The Tigers' added a 23-year-old with a 5.83 ERA to 40-man roster. Why?
News, of sorts, was made earlier this week when the Tigers added Elvin Rodriguez to their 40-man roster ahead of 2022.
It should be noted that Rodriguez, 23, started 18 games in 2021 at Double-A Erie and had a 5.83 ERA. It is not the brand of single-category number that typically helps a pitcher who might have been on the bubble as the Tigers allocated precious roster spots.
But that ERA was a bit phony, at least in the Tigers’ organizational eyes. They had other thoughts about a pitcher who last year threw 77.2 innings, which led to 70 hits, 83 strikeouts, and 29 walks (1.27 WHIP). Among the front office’s notes:
►He started strong last May at Erie but then missed a couple of weeks as he returned to the Dominican Republic for paternity leave. The Tigers say that necessary layoff definitely delayed any 2021 development.
►His fastball, which had been topping out at 93 early in the year, later bumped 94, 95, and even 96, with the 96 coming after Rodriguez was able to pitch short-inning relief and step on the gas during a single-game October cameo with Triple-A Toledo.
►Maybe most important, he added a pitch in 2021: a slider, which his bosses very much like. That’s because his previous primary breaking ball, a curve, wasn’t exactly from the Justin Verlander school of spin-rates.
With the probability Rodriguez could be lost to minor-league free agency, the Tigers loaded him aboard the 40-man, setting him up for a likely rotation spot next season at Toledo.
“Didn’t surprise me at all that they threw him on the 40-man,” Arnie Beyeler, who last season was Rodriguez’s manager at Erie, said during a Wednesday phone chat. “He’s definitely a very interesting young guy with a good arm. He’s got starter presence, and possibly offers starter depth, plus he’s a great kid, and a great teammate. He’s very impressive.”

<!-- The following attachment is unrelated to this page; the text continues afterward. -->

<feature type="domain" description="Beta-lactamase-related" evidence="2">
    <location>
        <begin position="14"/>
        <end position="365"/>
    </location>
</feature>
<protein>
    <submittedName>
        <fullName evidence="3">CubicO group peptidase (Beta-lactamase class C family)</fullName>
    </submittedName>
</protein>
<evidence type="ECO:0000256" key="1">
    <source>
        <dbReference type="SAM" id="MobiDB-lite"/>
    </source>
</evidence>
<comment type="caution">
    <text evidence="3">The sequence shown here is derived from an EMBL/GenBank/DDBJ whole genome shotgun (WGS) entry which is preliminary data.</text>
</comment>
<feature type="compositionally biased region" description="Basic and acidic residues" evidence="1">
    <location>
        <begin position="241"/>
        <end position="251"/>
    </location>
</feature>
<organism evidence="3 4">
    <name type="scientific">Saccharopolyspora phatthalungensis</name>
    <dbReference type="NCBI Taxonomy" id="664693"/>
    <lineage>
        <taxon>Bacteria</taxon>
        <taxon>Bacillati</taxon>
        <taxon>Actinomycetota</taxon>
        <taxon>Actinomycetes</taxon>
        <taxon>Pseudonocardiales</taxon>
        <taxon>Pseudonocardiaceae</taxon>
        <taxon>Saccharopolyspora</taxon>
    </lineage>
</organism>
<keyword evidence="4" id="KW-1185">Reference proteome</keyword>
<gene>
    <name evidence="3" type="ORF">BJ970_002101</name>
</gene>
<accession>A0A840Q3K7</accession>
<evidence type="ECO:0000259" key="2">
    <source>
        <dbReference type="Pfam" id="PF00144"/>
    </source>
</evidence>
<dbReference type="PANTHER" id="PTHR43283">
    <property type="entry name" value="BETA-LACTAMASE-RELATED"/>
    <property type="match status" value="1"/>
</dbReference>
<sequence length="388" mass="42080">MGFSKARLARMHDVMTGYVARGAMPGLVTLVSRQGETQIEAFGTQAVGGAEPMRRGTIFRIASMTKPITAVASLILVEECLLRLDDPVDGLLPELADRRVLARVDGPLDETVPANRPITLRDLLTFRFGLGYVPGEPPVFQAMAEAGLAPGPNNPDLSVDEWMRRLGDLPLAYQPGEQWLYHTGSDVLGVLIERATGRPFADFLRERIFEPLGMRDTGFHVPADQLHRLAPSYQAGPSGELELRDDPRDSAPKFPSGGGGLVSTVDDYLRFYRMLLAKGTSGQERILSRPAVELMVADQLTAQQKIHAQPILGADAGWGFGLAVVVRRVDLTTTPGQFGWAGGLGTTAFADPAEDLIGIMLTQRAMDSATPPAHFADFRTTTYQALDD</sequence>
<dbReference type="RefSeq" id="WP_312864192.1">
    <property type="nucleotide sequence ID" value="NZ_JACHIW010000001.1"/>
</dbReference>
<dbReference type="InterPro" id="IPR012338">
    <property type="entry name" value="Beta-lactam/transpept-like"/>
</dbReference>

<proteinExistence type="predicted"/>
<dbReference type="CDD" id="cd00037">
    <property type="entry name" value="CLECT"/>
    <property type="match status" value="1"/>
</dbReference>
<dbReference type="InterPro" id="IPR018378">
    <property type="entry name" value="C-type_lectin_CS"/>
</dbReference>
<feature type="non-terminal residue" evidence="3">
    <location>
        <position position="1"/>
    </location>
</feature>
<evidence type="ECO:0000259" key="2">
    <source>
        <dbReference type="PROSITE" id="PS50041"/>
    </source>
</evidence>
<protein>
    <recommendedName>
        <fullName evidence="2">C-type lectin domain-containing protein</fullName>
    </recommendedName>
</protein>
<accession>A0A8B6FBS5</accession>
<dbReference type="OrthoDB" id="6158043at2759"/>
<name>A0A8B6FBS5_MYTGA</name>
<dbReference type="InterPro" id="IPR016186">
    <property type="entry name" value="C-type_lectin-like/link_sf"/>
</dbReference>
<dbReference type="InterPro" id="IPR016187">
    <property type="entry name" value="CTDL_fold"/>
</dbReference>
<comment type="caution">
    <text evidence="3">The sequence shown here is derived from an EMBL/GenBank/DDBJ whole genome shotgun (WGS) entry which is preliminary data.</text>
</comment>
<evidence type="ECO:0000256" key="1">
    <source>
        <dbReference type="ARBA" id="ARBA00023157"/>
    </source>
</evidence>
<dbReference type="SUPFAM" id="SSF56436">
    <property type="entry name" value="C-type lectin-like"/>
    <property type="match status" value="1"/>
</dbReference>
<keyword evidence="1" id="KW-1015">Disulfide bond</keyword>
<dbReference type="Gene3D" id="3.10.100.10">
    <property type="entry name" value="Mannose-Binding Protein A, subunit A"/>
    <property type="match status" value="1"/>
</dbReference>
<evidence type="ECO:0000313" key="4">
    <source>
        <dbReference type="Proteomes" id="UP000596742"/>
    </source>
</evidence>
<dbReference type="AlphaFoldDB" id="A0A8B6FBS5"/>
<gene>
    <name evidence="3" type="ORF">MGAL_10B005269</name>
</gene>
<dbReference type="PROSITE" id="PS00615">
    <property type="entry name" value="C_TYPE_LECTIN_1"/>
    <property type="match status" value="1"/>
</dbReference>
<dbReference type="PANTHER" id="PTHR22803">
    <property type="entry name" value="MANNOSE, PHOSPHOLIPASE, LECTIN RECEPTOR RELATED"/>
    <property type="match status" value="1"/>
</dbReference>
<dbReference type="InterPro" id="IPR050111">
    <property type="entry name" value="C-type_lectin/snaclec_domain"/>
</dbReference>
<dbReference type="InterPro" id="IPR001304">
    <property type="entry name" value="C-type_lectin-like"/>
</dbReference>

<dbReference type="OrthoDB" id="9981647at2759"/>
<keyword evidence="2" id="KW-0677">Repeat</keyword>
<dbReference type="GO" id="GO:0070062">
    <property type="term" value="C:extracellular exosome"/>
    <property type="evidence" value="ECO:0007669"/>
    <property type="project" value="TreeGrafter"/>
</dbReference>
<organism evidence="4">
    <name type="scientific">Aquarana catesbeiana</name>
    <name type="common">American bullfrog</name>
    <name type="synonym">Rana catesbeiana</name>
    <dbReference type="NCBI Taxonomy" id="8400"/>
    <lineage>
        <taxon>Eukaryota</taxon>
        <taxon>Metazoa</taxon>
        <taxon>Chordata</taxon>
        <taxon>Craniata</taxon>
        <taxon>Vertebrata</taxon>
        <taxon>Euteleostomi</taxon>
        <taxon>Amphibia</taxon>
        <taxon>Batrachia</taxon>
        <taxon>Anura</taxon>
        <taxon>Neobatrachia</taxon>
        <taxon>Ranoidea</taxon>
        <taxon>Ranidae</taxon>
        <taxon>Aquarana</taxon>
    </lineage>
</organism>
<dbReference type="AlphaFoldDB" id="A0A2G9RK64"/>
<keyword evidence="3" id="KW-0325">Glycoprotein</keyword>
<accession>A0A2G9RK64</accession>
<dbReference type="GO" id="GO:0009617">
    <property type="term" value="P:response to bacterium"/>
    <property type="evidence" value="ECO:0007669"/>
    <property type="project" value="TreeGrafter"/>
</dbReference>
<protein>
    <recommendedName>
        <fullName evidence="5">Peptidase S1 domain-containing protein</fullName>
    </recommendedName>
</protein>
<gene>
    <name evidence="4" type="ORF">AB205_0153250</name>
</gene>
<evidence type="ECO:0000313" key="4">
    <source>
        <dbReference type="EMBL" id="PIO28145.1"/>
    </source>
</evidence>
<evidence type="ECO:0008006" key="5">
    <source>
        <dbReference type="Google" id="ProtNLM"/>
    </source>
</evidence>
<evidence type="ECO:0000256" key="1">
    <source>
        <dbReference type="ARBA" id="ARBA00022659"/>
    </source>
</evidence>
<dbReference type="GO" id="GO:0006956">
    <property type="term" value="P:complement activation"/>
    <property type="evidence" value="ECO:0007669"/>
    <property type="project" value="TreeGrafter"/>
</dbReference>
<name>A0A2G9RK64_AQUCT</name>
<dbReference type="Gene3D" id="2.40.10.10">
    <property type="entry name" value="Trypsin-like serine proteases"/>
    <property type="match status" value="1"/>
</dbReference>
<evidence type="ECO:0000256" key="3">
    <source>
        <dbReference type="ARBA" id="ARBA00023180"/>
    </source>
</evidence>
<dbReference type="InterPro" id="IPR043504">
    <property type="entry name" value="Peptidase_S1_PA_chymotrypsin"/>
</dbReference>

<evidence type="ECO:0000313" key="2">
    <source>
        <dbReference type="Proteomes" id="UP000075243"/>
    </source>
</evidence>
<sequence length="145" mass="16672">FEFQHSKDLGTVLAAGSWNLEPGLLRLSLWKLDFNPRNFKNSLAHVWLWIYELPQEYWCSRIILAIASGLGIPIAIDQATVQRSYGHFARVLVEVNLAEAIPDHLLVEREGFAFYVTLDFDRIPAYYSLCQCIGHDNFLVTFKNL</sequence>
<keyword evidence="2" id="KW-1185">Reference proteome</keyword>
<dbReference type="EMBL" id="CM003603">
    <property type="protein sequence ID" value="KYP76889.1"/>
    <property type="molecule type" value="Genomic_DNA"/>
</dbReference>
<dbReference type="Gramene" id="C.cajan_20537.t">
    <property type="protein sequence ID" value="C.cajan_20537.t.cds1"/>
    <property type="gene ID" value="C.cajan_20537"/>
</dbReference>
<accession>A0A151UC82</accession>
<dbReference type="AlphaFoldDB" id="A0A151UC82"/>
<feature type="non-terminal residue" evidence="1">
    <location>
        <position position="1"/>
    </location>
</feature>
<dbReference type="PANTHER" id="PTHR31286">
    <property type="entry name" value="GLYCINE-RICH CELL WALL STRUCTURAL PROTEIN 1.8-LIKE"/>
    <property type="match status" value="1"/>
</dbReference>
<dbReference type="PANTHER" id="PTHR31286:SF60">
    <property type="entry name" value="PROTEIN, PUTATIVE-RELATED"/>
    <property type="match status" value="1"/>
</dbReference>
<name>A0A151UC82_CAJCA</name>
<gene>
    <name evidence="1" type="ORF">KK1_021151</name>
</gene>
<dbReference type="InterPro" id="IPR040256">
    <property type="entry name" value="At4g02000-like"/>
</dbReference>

Rodriguez came to the Tigers four years ago, as a 19-year-old, as part of the trade that sent Justin Upton to the Angels.
The Tigers’ minor-league scouts liked his 6-foot-3 frame and his right arm and were inclined to think here was a pitcher — then a longer-term project — who might blossom.
For the gamble to pay off, Rodriguez needs, of course, to reach Detroit — and to have a quiver full of pitches that can defeat big-league hitters. The slider added last season could make a difference.
“It has bigger spin, it’s a little faster,” Rodriguez said Wednesday during a Zoom chat from his home in Dominican Republic, where he’s playing winter ball for the Licey team.
“It was something I’d been practicing and working out a lot with,” he said, explaining that he began showing it more regularly to hitters “almost at the end of the season” as Erie began to wrap up its schedule. “I got the green light in games and started using it."
Forging a fourth-pitch slider was something the gang in Detroit had recommended as manager AJ Hinch, pitching coach Chris Fetter, and others got a bead on Rodriguez’s metrics.
Beyeler liked their strategy.
“His curveball was kind of a rolly get-me-over curve,” Beyeler said. “He could command it, and it had a ton of depth. But metrics-wise, they didn’t like it, so they suggested going to the slider, and he was using it in that second half.
“He still likes his curveball. It’s something he can throw when behind in the count. But moving forward, with good spin on his fastball and an average change-up, and from the standpoint of his metrics, it all made sense.”
Beyeler, though, believes there was one basic reason for Rodriguez’s lukewarm ERA, which more to the point, featured only 77 innings in 18 starts.
It was fatherhood.
“What happened with Elvin is he got off to that great start,” said Beyeler, who watched Rodriguez hold opposing hitters to a .123 batting average in four May games, “then his wife had a baby and he went home.
“With the process (COVID protocol included), it ended up taking about two weeks to get him back, and by the time he was ready to pitch, he missed about a month.
“We had to get him back up (starter stamina), so he’d pitch two innings here, three innings, back to where he could throw five innings. But his velocity kept climbing, it seemed like very day: 94, 95, and then up to 96 when he threw that clean inning (relief) at Toledo.”
Rodriguez will resume pitching for Licey in the winter league in a few days, he said, explaining by way of Tigers interpreter Carlos Guillen that a “tiny issue, health-wise” had shelved him temporarily.
By spring, he and the Tigers will be aiming to make a right-handed starter just that — a man who can throw a good many more than the 77 innings he tossed in 2021. The Tigers are aching for rotation depth. They’re still of the opinion a man who was 19 when they dealt for him has stuff enough to help in Detroit.
Lynn Henning is a freelance writer and former Detroit News sports reporter.